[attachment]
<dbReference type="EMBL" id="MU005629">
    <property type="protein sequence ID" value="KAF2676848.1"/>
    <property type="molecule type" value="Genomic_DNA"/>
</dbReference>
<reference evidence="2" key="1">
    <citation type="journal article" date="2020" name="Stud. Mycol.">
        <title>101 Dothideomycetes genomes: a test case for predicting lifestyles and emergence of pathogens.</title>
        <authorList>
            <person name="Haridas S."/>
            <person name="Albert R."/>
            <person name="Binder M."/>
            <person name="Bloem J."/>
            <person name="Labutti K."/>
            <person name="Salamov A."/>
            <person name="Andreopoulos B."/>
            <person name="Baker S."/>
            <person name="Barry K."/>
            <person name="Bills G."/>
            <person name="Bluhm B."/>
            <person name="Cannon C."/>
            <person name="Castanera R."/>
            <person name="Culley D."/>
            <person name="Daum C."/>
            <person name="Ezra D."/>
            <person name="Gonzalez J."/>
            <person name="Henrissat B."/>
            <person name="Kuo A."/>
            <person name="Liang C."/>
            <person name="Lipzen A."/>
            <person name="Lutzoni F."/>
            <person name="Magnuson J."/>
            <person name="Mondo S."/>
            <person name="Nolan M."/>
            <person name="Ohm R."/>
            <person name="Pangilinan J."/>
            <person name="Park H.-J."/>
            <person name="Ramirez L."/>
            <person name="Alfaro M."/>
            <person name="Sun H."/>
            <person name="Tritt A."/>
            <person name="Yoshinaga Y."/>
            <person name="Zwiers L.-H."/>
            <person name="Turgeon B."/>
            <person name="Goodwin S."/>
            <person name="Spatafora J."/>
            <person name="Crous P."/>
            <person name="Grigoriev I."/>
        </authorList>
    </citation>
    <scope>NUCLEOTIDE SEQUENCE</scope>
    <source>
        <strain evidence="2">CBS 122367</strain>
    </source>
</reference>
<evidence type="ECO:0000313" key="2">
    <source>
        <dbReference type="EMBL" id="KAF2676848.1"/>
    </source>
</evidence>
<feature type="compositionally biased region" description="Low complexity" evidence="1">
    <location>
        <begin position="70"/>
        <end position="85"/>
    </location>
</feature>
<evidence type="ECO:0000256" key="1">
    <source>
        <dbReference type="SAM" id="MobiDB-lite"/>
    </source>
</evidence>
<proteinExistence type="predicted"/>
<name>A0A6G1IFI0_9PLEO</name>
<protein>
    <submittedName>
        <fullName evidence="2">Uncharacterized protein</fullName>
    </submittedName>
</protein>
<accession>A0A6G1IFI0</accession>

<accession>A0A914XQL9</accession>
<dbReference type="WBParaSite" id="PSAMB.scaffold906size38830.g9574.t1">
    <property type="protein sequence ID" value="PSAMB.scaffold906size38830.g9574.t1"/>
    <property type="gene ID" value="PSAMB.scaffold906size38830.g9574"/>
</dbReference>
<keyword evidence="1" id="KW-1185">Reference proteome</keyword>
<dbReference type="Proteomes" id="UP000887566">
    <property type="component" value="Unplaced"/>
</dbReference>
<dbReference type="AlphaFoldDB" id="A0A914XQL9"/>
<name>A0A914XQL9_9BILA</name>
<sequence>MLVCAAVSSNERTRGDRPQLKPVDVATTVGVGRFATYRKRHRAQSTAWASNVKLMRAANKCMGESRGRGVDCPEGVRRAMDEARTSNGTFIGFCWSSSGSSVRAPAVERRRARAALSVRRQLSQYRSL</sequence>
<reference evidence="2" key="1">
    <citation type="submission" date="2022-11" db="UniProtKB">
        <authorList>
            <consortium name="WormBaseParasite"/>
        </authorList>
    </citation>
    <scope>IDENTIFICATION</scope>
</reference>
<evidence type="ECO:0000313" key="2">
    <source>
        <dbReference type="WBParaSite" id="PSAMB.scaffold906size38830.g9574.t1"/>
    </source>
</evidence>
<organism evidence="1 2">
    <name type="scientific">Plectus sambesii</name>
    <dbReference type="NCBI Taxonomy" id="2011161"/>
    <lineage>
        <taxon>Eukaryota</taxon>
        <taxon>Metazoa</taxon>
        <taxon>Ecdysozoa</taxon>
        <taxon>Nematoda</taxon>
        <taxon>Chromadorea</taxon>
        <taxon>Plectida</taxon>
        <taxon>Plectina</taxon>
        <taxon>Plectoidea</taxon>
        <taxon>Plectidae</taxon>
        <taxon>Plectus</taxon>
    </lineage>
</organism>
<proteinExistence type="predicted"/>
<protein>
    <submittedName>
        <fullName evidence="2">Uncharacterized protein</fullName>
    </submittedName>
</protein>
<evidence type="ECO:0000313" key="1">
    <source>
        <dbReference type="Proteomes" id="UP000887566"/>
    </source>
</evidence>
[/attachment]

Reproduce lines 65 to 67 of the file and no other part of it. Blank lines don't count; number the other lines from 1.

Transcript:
</feature>
<evidence type="ECO:0000256" key="1">
    <source>